The daily Haaretz reported that a Labor Cabinet minister and representative from the Likud and Center parties are working to build a movement advocating "separation" from the Palestinians.
The idea of simply cutting Israel off from the Palestinian territories has been talked about for years.
It would mean building a border-style fence along the line between Israel and the West Bank, possibly keeping settlements close to the line inside Israeli-controlled territory. The purpose would be to keep violent Palestinian militants out of Israel and reduce friction between Israelis and Palestinians.
Critics charge that it would mean handing over large parts of the West Bank to the Palestinians without a peace accord and would not end the conflict.
Sharon has instructed his police and military to beef up security along the Israel-West Bank line, but he opposes marking a border unilaterally.
A poll published Friday in the Maariv daily showed that about half the Israelis favor tougher military measures against the Palestinians, a sharp increase from a poll just a week earlier.
The Gallup poll showed that 51 percent of the Israelis surveyed believe that their army is not using enough force against the Palestinians. Only 17 percent felt too much force was being used, and 24 percent said the present level is correct.
Learn more about the history of the Arab-Israeli conflict.
The poll questioned 593 Israeli adults and quoted a 4.5 percent margin of error.
Last week's poll showed 42 percent in favor of additional measures. In the meantime, there were two suicide bombing attacks by Palestinian militants, including one in downtown Jerusalem that killed 15 people and the bomber.
Since the fighting began last September, 569 people have been killed on the Palestinian side, and 152 people have been killed on the Israeli side.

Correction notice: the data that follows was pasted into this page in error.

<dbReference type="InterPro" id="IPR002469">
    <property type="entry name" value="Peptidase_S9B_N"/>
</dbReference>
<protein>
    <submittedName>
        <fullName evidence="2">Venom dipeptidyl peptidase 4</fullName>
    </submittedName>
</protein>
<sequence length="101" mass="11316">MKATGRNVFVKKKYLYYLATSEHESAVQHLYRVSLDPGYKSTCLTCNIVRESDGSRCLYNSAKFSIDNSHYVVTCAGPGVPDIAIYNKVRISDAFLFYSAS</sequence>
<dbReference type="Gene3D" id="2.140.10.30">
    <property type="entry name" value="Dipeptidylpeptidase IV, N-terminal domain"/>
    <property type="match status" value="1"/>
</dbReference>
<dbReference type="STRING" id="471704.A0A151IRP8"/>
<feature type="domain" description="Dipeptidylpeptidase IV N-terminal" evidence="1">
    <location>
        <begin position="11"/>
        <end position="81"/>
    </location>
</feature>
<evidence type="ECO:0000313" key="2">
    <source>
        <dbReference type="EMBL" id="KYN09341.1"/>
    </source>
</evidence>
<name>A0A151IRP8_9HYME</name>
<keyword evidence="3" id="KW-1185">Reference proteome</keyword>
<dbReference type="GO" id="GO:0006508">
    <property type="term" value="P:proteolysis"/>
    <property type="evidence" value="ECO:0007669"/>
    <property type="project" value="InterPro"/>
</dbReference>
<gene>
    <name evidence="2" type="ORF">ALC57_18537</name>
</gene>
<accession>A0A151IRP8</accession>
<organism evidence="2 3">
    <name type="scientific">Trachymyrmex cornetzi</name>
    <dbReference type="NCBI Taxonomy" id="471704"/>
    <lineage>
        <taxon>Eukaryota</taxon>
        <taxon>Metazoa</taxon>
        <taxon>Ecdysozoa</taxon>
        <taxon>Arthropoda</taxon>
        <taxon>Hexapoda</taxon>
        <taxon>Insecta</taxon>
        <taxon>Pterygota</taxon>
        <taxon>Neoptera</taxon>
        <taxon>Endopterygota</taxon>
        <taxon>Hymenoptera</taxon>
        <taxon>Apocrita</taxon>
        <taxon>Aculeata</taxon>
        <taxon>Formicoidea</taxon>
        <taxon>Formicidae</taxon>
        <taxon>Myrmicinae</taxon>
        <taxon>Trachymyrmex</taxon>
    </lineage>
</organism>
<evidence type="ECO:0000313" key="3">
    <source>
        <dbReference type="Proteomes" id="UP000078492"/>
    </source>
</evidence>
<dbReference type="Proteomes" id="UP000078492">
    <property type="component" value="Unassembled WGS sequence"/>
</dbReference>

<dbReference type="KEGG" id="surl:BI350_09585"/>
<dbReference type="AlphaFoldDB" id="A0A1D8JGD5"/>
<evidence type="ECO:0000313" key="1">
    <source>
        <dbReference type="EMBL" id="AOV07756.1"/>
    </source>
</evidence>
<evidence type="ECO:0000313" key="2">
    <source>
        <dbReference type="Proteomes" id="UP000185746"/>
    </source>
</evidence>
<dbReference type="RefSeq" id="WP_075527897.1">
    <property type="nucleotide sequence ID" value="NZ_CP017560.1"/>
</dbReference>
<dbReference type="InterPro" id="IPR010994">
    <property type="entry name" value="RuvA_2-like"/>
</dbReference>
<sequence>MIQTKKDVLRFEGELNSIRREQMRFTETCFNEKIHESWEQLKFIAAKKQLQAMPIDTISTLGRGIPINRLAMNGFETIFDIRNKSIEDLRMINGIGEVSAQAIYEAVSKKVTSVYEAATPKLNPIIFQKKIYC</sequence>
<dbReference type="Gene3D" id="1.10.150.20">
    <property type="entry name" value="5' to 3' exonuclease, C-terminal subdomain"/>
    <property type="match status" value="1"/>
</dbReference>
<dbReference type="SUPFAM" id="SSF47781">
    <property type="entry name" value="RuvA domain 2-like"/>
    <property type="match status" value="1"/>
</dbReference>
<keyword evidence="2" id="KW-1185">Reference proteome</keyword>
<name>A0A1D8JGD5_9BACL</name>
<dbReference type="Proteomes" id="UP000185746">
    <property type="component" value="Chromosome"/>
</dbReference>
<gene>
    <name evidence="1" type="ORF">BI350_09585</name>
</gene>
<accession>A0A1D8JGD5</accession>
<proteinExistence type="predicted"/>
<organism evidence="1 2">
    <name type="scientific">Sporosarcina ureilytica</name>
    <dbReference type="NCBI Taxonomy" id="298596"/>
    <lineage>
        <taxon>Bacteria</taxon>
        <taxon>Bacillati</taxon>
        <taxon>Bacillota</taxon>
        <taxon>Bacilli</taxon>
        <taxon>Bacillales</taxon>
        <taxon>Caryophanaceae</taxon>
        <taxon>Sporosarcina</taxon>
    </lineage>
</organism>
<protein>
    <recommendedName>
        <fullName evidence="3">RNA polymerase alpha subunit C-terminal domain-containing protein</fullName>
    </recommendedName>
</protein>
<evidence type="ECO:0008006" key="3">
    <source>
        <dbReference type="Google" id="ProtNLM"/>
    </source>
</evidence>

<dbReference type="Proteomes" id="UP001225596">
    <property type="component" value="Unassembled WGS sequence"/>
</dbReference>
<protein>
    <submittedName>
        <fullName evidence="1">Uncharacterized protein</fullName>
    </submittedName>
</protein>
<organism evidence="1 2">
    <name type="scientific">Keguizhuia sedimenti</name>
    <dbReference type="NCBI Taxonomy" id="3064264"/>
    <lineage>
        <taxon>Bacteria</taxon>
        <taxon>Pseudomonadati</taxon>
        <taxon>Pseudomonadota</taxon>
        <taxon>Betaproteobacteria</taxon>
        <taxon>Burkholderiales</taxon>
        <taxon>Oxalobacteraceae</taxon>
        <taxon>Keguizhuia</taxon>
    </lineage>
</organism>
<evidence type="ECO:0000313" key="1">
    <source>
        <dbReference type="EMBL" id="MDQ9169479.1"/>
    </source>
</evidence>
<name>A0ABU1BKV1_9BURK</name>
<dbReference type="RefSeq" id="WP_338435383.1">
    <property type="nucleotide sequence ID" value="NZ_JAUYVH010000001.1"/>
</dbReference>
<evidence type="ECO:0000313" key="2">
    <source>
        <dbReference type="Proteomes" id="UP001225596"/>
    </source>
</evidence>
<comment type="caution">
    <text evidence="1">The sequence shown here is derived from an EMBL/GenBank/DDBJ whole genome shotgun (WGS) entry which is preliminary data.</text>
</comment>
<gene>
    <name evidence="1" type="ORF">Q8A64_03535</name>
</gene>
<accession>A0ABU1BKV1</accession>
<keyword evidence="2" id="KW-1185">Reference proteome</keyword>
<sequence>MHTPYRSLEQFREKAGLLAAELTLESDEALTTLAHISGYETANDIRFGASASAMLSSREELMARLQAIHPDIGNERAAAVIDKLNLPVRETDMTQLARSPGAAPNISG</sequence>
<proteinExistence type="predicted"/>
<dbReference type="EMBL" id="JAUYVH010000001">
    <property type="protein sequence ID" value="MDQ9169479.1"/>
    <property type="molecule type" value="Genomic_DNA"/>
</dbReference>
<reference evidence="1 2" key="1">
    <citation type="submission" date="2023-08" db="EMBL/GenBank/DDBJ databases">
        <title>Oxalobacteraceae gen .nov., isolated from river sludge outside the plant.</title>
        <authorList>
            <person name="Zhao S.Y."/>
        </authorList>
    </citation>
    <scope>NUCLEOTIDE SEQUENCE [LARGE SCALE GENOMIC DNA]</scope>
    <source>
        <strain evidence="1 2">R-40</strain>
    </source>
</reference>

Another significant change emerged from a question asking whether Sharon would succeed in stopping Palestinian terror and violence. In the poll published Friday, only 21 percent felt he would, while fully 70 percent felt he would fail. In the last poll, 43 percent believed Sharon could end the violence, and 41 percent disagreed.
Sharon accuses Palestinian leader Yasser Arafat of giving free rein to militants and has refused to resume peace negotiations until there is a complete halt to violence.
The Palestinians say talks cannot take place until Israel withdraws from nine Palestinian offices it sezed in and around Jerusalem last Friday, including Orient House, the unofficial PLO headquarters in the city.
At the United Nations, the Palestinians launched another quest for foreign action after Israel responded to the recent suicide attacks by seizing Palestinian offices in and around Jerusalem and briefly sending tanks into the West Bank town of Jenin.
The 15-member Security Council scheduled an open meeting for Monday for U.N. members to express their views as requested by the 57-member Organization of the Islamic Conference. Palestinians hope the debate will lead to a formal resolution.
Two protracted attempts to get the council to authorize or even suggest an observer force in a resolution failed over the last year with the United States casting a veto in March.
In Gaza, Palestinian witnesses said Israeli had troops shot and slightly wounded two youngsters, aged nine and 16, at the Brazil refugee camp near Rafah on the border with Egypt.
Israel said it was on high alert for suicide bombings by the Muslim militant groups Hamas and Islamic Jihad.
In Gaza, a man who died while being interrogated by Palestinian police was taken for burial by his family Friday. He was suspected of collaborating with Israel and was apparently tortured. According to human rights activist Bassam Eid, 25 people have died in Palestinian detention since the Palestinian Authority was set up in 1994.
Meanwhile, Egypt put ideas about Middle East peace to the United States and said it might be able to announce more details in two days.
Osama al-Baz, political adviser to Egyptian President Hosni Mubarak, said after talks with Secretary of State Colin Powell that he also had assurances the United States would be active in Middle East peacemaking.
Powell agreed, saying: "We both committed ourselves to doing everything we can to get us close to that day when the Mitchell plan can begin its implementation and execution."
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